Greater co-operation between wind farm and jack-up ship owners could cut installation costs

jack-up shipThe Crown Estate has published its latest report aimed at improving the performance of the offshore wind sector, focusing on the more effective use of jack-up vessels to help bring down costs in the maintenance of offshore wind turbines.

By working with industry to identify common challenges and opportunities, the report draws a number of recommendations to improve repair times, reduce repair cost and address risk. In particular, the report highlights that increased collaboration between wind farm owners around chartering jack-up vessels could help reduce costs.

The report goes on to suggest a flexible charter club, where owners pre-plan for vessel sharing without engaging a full-time shared vessel. 

Huub den Rooijen, Head of Offshore Wind, the Crown Estate said: “We have been a major player in the development of the offshore wind industry for over 10 years and seen significant growth in that time to the point where there are now economies of scale to be found in the effective use of jack-up vessels.

“This report is part of our strategy to encourage the industry to work together where appropriate to help bring down costs.”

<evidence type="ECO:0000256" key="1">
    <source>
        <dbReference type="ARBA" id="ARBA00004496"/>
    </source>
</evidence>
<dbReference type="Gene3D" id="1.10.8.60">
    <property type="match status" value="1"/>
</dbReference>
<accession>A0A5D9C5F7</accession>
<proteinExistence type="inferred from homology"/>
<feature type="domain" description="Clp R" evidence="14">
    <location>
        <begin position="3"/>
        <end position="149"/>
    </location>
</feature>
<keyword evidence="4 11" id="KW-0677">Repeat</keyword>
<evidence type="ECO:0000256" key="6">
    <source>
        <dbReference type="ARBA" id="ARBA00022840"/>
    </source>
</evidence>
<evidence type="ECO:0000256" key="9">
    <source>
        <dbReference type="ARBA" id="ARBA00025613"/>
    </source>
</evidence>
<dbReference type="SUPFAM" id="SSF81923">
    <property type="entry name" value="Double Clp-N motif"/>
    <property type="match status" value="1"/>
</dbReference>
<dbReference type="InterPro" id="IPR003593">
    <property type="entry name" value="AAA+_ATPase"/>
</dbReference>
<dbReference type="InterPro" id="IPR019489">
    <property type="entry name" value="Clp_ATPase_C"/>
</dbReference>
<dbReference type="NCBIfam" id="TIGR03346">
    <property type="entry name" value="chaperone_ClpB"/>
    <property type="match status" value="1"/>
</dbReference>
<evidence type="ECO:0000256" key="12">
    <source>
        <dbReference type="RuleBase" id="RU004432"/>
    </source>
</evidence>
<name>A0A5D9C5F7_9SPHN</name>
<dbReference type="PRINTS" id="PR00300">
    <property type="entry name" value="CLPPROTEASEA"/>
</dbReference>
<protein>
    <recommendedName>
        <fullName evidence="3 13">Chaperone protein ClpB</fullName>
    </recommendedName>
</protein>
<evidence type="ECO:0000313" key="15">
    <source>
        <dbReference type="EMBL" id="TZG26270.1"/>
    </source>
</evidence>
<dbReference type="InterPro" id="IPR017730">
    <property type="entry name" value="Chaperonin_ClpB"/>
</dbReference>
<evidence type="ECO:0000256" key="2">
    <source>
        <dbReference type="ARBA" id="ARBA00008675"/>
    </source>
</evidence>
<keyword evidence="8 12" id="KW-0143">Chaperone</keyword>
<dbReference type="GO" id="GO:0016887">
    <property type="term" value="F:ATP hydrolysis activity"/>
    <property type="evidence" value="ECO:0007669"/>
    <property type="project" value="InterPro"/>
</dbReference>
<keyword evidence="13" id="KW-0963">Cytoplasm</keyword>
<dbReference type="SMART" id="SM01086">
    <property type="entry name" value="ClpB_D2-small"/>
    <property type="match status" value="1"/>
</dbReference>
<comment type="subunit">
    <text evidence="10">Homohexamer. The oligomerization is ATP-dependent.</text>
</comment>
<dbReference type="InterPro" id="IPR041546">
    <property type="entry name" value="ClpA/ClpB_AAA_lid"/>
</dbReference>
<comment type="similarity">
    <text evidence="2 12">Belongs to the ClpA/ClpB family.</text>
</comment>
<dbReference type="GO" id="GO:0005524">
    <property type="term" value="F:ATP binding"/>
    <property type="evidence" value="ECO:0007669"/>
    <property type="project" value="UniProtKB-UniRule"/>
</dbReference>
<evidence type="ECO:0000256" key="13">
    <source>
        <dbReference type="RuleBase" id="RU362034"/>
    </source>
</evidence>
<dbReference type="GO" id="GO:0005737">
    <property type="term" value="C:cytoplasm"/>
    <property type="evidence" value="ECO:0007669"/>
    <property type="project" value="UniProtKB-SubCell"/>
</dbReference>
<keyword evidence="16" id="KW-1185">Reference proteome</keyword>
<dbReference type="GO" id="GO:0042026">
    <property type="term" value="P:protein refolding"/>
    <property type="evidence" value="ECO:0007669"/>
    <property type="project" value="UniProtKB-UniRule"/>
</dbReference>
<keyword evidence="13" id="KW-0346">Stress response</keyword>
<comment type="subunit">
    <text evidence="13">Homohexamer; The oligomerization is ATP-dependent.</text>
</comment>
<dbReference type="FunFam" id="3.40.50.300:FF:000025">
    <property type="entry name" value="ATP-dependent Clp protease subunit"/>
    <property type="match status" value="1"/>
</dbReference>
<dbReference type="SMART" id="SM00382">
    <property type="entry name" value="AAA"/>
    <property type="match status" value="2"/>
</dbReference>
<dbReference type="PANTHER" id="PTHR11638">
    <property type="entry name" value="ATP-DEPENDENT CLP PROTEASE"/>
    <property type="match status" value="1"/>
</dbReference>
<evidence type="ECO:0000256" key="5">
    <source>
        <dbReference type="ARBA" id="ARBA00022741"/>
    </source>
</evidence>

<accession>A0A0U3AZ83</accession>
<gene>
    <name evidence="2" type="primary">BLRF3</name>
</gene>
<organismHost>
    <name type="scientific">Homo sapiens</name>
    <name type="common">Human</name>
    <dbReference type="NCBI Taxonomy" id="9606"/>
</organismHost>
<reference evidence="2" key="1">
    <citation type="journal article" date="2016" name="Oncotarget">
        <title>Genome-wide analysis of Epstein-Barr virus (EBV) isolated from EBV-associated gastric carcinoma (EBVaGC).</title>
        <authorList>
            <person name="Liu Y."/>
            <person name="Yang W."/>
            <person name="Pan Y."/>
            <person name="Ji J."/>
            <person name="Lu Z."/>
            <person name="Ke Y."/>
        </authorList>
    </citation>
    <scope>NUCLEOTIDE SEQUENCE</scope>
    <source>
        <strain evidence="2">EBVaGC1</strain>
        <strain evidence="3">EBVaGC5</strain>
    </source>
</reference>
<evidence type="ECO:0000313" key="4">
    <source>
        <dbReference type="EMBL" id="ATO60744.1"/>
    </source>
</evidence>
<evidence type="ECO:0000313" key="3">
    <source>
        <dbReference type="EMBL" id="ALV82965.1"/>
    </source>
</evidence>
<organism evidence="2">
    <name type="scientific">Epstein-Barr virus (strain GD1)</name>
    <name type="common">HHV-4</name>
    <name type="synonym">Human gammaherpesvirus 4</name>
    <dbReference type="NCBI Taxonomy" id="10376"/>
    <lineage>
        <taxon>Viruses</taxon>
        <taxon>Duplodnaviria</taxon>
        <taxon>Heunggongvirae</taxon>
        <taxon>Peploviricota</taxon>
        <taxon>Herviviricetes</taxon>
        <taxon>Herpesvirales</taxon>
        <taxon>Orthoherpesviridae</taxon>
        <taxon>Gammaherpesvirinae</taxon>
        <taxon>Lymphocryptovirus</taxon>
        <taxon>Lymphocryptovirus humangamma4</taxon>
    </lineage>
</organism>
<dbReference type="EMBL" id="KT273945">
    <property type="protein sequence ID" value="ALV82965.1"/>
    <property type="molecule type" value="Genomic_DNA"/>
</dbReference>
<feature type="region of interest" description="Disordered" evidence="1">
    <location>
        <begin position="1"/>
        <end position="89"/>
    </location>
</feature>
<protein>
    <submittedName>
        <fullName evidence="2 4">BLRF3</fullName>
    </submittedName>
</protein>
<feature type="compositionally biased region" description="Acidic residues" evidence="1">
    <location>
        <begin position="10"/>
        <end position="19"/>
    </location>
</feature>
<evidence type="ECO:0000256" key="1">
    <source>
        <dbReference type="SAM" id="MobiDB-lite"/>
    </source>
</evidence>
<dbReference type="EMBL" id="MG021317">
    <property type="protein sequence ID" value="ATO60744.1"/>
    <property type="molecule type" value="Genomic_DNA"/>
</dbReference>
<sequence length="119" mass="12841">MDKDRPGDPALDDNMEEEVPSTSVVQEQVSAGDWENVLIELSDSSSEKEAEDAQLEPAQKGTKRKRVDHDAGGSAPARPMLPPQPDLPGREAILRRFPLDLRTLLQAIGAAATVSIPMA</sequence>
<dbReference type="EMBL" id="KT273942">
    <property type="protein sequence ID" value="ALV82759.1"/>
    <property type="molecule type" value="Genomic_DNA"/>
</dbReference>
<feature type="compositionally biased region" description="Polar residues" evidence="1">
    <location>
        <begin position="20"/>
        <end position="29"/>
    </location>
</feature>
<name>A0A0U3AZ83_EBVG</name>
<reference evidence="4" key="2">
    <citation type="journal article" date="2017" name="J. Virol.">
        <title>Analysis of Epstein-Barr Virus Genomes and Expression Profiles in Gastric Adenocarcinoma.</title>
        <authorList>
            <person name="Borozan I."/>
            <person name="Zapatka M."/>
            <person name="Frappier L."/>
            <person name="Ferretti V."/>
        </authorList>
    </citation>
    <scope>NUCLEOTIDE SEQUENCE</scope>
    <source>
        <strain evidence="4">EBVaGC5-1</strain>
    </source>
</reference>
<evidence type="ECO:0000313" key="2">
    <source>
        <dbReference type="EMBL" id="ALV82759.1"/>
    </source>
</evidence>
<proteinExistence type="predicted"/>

More than 500 jack-up vessel interventions at operational offshore wind farms have taken place in the UK to date, and long periods of turbine downtime can occur while repair campaigns are planned and delivered. This downtime can result in millions of pounds of lost revenue.

In addition, jack-up vessel deployment and mobilisation costs can form a substantial proportion of repair bills and can make fast repairs of single turbines challenging to justify in isolation. 

The report finds that faster response times and more efficient project planning can help lower the cost of energy. This is especially apparent with the increasing scale of deployment and geographic clustering of offshore wind farms in the UK and elsewhere.

Greater collaboration could therefore minimise lost production revenue by £52 million –£110 millon per year across currently operational UK offshore wind farms. 

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